Jennifer Garner, in the only female role of note in the film, plays Dr Eve Saks, a physician who displays genuine care for her patients, and has concerns about drug testing regimes that are being fast tracked in the search for a cure to AIDS and a fortune for the drug companies. Garner is unconvincing as a doctor from her first line of medical speak, however she applies her usual schtick as the kind, caring female in an uncaring world. If you like her as an actress, you'll like her here. If not, there's nothing to make you a fan. But she is not challenged in the role, because the real interest lies elsewhere.

Jennifer Garner as Eve
Image Source: Pinnacle Films

The interest lies with Woodroof and the remarkable character of Rayon (Jared Leto), a transexual HIV sufferer who becomes Woodroof's business partner in the Dallas Buyers Club, and the catalyst for Woodroof to demonstrate some gentility and heart alongside his take-no-prisoners words and actions. It's a memorable role, portrayed with conviction and compassion by Jared Leto.

Jared Leto as Rayon
Image Source: Pinnacle Films

The second true story associated with the film has attracted as much attention as the film itself, and that is the story of what both McConaughey and Leto did to prepare for their roles. If you've seen either actor before, you cannot not think of this second true story as you watch the film.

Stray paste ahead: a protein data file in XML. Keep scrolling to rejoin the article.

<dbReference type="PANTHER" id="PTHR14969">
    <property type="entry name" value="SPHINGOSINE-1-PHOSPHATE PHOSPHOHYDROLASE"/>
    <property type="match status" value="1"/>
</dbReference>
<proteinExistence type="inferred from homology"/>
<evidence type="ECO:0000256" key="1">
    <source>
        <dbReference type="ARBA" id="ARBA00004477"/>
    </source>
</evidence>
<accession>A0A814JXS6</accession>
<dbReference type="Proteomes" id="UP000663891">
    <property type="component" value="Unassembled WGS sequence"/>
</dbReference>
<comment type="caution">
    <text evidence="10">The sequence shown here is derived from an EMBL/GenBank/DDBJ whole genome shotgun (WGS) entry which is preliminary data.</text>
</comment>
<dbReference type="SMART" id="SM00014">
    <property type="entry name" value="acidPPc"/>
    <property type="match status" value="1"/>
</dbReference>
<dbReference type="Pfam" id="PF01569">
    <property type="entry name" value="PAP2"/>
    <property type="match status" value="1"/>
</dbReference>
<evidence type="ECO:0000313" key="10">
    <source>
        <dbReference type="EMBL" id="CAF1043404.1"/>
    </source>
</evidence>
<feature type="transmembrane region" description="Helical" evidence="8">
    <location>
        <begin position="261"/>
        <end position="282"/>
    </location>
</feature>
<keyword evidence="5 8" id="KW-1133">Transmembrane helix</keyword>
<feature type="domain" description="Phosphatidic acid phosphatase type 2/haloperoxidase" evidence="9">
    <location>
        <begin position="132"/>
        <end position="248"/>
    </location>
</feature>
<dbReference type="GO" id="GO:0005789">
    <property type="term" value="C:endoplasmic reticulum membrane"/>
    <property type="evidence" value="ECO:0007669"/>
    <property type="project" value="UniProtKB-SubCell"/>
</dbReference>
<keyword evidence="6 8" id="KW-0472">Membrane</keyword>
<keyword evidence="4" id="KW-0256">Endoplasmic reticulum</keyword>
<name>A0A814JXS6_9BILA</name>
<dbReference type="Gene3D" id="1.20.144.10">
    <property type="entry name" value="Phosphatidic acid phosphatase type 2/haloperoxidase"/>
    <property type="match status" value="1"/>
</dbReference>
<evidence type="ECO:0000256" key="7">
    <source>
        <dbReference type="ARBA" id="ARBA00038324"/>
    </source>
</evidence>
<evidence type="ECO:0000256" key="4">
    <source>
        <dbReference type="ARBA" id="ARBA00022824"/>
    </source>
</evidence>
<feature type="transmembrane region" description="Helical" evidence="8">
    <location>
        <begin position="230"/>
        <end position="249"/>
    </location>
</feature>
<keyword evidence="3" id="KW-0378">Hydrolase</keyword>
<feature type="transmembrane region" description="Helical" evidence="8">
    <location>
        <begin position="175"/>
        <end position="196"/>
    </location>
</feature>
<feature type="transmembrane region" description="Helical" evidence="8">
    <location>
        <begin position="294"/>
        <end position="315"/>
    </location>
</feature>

Matthew McConaughey, once considered a lightweight romantic comedy lead, with a southern drawl that, like Holly Hunter, was both calling card and limitation, has turned in some powerhouse performance of late. Not just in his acting but in his imposing physical stature. To see the muscular physique shown off in its glory in films like "Magic Mike", "Mud" and "Killer Joe" shrunken beyond belief in this role does more than any script or direction could do to underscore the physical degradation wrought by HIV/AIDS when treatment fails. You can see why the Hair and Make-up artists won a Golden Globe as his trademark curls are replaced by very bad hair days.

Image Source: Pinnacle Films